Insomnia, Sleeping Less Than Six Hours May Increase Risk of Cognitive Impairment

Middle-aged adults who report symptoms of insomnia and are sleeping less than six hours a night may be at increased risk of cognitive impairment, according to a study by Penn State College of Medicine researchers. The results may help health care professionals understand which patients who report insomnia are at increased risk for developing dementia.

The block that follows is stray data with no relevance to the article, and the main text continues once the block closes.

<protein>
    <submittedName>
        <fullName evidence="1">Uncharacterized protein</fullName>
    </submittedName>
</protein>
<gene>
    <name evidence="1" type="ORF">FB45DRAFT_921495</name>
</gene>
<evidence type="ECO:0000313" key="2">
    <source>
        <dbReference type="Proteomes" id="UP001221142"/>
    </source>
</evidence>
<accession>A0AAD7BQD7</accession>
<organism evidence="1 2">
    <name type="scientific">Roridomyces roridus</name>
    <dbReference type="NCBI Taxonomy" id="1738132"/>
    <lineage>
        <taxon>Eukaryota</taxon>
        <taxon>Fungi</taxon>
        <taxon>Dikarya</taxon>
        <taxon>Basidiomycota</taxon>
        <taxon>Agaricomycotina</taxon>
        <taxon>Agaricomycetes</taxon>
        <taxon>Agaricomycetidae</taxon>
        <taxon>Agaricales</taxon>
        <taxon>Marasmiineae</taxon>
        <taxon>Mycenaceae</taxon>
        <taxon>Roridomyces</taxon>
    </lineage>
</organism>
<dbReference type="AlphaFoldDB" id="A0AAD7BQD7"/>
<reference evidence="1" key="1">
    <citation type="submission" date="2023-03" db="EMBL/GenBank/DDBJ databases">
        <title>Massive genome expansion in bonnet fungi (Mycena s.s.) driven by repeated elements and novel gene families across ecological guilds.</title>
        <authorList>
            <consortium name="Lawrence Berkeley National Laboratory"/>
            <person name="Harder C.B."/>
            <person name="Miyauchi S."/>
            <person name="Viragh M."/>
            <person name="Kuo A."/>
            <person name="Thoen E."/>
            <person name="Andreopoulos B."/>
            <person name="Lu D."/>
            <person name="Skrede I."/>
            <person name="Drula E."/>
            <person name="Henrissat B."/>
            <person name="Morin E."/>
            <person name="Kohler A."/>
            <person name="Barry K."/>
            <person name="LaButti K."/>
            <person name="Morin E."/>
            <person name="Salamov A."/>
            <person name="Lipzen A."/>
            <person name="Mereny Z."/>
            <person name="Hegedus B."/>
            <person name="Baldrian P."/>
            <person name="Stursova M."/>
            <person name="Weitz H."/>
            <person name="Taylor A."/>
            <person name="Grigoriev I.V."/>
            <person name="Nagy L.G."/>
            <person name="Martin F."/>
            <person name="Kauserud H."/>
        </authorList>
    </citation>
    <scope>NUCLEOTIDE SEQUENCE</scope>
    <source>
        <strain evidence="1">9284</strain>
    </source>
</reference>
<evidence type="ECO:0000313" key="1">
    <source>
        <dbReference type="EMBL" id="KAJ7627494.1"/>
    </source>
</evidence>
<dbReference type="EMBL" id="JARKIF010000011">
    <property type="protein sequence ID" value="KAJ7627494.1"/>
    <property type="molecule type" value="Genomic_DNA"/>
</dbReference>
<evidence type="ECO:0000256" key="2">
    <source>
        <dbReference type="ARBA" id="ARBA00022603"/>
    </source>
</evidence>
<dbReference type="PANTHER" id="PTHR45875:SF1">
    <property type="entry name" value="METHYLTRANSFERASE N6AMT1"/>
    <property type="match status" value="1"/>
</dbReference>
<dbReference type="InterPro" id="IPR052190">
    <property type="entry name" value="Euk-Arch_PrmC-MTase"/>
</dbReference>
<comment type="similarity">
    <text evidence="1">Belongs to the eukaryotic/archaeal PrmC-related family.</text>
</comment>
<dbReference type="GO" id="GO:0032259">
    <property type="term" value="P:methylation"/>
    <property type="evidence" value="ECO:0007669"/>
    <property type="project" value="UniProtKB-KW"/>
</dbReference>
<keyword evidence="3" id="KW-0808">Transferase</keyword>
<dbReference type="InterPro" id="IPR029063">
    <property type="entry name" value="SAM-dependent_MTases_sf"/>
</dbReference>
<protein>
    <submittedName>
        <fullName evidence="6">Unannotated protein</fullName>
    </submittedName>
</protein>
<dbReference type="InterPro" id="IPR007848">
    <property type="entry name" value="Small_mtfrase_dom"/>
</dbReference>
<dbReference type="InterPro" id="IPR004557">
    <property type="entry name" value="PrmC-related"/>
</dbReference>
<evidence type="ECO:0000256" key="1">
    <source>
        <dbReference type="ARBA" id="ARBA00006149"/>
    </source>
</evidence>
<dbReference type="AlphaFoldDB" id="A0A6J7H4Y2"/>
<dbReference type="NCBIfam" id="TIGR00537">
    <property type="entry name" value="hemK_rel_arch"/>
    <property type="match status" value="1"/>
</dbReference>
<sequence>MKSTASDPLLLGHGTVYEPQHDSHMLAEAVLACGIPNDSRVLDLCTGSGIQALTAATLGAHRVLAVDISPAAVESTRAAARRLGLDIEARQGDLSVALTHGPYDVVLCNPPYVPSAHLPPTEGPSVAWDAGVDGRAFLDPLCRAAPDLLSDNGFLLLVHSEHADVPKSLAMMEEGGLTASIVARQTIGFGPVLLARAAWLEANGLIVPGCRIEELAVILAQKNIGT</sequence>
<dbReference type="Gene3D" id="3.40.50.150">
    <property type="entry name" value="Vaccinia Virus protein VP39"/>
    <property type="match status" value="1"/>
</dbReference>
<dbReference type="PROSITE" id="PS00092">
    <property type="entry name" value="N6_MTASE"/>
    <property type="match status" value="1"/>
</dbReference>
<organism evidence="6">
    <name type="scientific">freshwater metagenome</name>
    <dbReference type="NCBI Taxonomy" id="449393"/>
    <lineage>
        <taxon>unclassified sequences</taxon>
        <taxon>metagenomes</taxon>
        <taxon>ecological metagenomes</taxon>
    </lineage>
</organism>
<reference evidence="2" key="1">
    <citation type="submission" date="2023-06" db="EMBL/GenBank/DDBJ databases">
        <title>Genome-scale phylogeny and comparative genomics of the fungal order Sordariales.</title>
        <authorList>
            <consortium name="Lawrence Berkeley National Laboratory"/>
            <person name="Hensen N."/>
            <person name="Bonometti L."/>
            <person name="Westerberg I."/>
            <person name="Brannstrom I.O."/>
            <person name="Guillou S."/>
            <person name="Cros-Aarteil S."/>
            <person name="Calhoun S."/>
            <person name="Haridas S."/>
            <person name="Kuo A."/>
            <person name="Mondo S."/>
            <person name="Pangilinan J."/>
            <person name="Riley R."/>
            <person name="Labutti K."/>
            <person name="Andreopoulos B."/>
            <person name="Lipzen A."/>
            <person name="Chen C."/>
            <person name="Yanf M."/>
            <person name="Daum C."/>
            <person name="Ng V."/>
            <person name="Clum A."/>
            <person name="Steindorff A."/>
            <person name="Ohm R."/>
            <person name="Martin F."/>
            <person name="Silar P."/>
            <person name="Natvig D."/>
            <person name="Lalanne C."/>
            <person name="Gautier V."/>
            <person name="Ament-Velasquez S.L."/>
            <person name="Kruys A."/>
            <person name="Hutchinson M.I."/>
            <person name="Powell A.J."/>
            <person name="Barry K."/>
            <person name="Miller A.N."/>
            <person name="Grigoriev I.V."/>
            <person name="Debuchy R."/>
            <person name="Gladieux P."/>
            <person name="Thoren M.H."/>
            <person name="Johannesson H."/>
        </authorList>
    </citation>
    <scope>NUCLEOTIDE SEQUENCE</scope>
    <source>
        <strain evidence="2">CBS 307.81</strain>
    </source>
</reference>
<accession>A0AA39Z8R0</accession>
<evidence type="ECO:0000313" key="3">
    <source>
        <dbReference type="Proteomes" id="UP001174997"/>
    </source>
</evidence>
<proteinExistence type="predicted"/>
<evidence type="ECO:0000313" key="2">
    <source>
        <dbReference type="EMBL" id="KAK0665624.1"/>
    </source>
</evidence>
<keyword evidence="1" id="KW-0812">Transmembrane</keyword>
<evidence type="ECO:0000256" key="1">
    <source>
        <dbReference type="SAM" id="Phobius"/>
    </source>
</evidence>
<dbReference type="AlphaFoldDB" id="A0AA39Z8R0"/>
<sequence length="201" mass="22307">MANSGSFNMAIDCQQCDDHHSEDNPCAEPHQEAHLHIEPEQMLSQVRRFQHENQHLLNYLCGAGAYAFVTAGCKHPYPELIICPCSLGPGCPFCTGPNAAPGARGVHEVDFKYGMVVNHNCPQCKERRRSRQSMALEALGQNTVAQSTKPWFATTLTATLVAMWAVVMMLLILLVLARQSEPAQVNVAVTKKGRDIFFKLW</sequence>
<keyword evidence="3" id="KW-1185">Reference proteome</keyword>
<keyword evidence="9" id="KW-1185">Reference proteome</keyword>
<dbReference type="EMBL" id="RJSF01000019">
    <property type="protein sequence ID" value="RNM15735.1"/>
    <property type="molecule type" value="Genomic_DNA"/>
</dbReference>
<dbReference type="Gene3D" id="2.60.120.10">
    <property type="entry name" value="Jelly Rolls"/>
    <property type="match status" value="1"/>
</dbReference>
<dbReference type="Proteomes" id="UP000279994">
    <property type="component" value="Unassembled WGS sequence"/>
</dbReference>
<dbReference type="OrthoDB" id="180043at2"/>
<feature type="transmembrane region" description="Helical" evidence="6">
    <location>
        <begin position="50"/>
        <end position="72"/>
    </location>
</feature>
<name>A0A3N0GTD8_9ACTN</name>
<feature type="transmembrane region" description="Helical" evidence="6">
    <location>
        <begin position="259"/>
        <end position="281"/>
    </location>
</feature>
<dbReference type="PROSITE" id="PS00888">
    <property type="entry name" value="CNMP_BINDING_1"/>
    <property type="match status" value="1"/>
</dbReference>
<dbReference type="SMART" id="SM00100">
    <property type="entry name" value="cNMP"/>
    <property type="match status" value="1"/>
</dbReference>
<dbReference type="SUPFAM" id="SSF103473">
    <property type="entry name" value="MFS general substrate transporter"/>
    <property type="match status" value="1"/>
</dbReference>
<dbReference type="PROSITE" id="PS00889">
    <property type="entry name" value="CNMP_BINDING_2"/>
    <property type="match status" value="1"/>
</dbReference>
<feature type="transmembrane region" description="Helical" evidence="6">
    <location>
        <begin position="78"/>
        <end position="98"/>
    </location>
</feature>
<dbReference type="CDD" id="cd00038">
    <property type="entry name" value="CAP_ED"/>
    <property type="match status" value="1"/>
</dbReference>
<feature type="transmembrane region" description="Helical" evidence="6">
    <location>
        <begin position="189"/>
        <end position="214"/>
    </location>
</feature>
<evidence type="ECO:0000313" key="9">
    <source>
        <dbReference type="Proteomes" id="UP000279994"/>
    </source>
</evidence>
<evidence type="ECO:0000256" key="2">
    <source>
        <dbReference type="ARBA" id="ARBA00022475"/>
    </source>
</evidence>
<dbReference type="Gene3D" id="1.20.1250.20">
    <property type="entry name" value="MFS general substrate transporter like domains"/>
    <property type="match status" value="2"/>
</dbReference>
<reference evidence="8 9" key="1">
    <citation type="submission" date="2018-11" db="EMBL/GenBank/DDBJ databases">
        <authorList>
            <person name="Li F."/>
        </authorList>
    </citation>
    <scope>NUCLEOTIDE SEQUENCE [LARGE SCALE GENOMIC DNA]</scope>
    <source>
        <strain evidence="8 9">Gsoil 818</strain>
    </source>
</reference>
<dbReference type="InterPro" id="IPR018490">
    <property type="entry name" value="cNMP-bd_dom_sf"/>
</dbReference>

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Insomnia is characterized by reports of difficulty falling asleep, difficulty staying asleep or waking up too early and not being able to get back to sleep. When these symptoms occur at least 3 nights a week and for at least 3 months, it is considered a chronic disorder. Researchers found that adults who reported insomnia and obtained less than six hours of measured sleep in the laboratory were two times more likely to have cognitive impairment than people with the same insomnia complaints who got six or more hours of sleep in the lab. The study results were published in the journal SLEEP on September 24.

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